Turkey's Foreign Minister Ahmet Davutoglu, whose country drafted the initial presidential statement, called the Israeli raid "banditry and piracy" on the high seas and "murder conducted by a state."

Palestinian U.N. observer Riyad Mansour called it a "war crime," and told an open Security Council meeting that "those fleets, one after the other, will be coming until the unethical blockade is put to an end and the suffering stops for our people."

While the Palestinians and Turks insisted that the activists on the ships were delivering aid to impoverished Gazans suffering under a three-year Israeli embargo, Israel's deputy U.N. ambassador Daniel Carmon said "this flotilla was anything but a humanitarian mission."

Some activists have "terrorist history" and its organizers support radical Islamic groups such as Hamas, which controls Gaza and refuses to recognize Israel's existence, he said.

Carmon defended the legality of Israel's blockade and the boarding of the ships -- which refused repeated calls to send their cargo to Gaza through Israel -- as "a preventive measure." He called the results "tragic and unfortunate."

The U.N.'s presidential statement also "deeply regrets the loss of life and injuries" and requests the immediate release of the ships and civilians being held by Israel. It urges Israel to permit consular access and allow countries to retrieve their dead and wounded immediately.

The council also urged Israel "to ensure the delivery of humanitarian assistance from the convoy to its destination" and stressed that the situation in Gaza "is not sustainable."

Council members reiterated "their grave concern at the humanitarian situation in Gaza and stress the need for sustained and regular flow of goods and people to Gaza as well as unimpeded provision and distribution of humanitarian assistance through Gaza."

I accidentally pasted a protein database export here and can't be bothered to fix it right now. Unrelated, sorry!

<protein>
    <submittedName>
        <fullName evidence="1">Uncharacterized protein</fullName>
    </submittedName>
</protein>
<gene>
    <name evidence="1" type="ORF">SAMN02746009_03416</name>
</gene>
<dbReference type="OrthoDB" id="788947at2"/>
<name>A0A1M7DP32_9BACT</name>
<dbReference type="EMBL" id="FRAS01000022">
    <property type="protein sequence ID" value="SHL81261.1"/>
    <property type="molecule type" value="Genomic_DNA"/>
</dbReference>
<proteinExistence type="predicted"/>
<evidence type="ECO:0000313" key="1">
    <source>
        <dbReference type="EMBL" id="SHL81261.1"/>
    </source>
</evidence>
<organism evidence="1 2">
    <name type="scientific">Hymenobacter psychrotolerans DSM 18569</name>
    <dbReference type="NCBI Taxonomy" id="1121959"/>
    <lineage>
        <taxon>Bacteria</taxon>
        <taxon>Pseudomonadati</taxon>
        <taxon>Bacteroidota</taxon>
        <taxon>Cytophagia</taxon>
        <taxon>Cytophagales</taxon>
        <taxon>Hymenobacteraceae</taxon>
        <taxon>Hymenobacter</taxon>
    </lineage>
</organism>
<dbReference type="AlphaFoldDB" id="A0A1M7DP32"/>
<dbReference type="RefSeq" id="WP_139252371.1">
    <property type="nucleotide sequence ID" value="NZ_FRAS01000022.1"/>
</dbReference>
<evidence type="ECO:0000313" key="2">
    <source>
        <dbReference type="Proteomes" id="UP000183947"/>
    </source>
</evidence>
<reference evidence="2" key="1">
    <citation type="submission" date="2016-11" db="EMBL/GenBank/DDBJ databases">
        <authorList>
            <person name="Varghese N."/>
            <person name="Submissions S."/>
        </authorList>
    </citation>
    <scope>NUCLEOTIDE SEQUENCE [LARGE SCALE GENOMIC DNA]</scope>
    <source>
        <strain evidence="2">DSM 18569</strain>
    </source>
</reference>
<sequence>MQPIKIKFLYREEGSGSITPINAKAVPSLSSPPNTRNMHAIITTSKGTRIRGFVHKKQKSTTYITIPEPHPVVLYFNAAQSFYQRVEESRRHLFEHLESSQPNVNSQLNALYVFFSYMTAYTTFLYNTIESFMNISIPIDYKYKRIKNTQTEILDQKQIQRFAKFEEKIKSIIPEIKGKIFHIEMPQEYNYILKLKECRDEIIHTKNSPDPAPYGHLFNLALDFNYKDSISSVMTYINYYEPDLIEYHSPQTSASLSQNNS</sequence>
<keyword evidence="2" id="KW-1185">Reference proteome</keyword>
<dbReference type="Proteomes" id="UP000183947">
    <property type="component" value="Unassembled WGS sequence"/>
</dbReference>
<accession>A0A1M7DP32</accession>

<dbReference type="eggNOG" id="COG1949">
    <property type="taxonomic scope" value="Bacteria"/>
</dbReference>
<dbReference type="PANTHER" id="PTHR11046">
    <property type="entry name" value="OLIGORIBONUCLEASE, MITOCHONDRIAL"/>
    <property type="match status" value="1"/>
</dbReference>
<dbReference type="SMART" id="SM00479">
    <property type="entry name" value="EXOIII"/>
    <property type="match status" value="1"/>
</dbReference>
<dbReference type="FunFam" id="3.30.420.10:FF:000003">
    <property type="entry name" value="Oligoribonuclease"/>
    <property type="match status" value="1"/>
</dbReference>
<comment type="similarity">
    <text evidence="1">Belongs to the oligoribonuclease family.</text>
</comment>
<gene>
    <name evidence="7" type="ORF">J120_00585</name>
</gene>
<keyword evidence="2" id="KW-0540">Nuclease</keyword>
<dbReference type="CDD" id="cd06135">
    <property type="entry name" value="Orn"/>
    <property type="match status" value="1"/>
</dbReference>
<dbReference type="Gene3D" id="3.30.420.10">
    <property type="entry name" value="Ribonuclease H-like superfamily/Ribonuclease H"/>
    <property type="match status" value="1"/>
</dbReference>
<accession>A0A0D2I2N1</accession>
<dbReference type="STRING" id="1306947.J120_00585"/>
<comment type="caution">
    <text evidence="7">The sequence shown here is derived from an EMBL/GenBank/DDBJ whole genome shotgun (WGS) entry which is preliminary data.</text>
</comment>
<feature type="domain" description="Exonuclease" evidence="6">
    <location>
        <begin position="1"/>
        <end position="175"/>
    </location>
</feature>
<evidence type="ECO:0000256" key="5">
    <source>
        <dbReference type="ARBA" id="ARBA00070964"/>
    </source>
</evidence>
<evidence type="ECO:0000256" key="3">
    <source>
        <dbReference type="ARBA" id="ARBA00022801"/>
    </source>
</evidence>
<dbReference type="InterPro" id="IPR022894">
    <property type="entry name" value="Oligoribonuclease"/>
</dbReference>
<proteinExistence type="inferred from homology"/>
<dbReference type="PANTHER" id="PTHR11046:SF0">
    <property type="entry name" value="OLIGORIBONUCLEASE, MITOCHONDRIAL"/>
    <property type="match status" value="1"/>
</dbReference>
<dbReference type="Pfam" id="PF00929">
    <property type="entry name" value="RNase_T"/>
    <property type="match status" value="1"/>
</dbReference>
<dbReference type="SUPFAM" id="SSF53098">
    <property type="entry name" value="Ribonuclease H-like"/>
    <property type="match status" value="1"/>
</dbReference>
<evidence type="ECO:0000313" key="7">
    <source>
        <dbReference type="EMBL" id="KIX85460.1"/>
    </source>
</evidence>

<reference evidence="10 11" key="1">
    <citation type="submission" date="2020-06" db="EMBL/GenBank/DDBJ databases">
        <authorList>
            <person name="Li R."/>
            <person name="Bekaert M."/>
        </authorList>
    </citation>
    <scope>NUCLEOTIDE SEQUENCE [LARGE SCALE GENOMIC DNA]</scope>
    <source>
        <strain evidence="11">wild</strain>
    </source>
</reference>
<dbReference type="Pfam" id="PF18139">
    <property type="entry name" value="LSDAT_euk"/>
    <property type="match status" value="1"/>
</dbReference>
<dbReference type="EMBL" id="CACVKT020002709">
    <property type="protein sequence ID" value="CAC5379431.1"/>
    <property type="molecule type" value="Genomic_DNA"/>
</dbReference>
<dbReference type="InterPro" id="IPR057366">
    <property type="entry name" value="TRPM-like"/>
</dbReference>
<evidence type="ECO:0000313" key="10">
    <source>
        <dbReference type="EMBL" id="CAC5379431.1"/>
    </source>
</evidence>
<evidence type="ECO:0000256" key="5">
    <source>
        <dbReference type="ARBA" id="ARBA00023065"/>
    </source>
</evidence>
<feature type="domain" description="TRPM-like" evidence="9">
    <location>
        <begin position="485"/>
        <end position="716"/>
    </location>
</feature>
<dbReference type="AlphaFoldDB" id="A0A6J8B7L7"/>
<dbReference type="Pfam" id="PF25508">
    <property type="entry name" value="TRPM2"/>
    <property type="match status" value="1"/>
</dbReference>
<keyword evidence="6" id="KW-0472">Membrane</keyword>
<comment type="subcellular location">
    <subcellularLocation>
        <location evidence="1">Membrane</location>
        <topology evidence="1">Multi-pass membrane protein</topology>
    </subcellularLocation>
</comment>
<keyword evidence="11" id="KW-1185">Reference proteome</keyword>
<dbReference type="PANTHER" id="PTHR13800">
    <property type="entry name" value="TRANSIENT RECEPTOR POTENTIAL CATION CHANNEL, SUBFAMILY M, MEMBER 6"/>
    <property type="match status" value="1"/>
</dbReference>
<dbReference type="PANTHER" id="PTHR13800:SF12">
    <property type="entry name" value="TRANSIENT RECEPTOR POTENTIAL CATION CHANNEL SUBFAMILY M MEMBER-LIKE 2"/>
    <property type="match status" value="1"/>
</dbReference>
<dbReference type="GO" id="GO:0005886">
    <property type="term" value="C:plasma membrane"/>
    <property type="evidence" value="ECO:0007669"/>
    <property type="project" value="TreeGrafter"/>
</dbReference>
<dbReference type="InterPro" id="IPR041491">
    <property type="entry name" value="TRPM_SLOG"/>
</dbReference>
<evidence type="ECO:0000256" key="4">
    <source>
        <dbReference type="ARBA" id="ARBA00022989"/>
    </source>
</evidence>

Mansour said this was "the clearest statement by the Security Council on lifting the siege against the Gaza Strip."

The flotilla was the ninth attempt by sea to breach the blockade Israel and Egypt imposed after Hamas violently seized the territory. Israel allowed five seaborne aid shipments through but snapped the blockade shut after its 2009 war in Gaza.

There was little call in Israel for an end to the blockade. Israelis have little sympathy for Gaza, which sent thousands of rockets and mortar rounds crashing into Israel for years before last year's war.

Tensions along the Israeli-Gaza border were tense following the naval raid.

The Iranian-backed Islamic Jihad said three of its fighters were killed Tuesday shortly after firing rockets into southern Israel. Israeli authorities say the rockets landed in open areas and caused no injuries.

The Israeli military confirmed its airstrike, and Gaza's chief medical examiner also said there were three deaths.

On Tuesday morning, the Israeli military said Gaza militants infiltrated Israel and exchanged fire with troops. Israeli rescue services said two militants were killed, but the military would not immediately confirm that.

The Associated Press contributed to this report.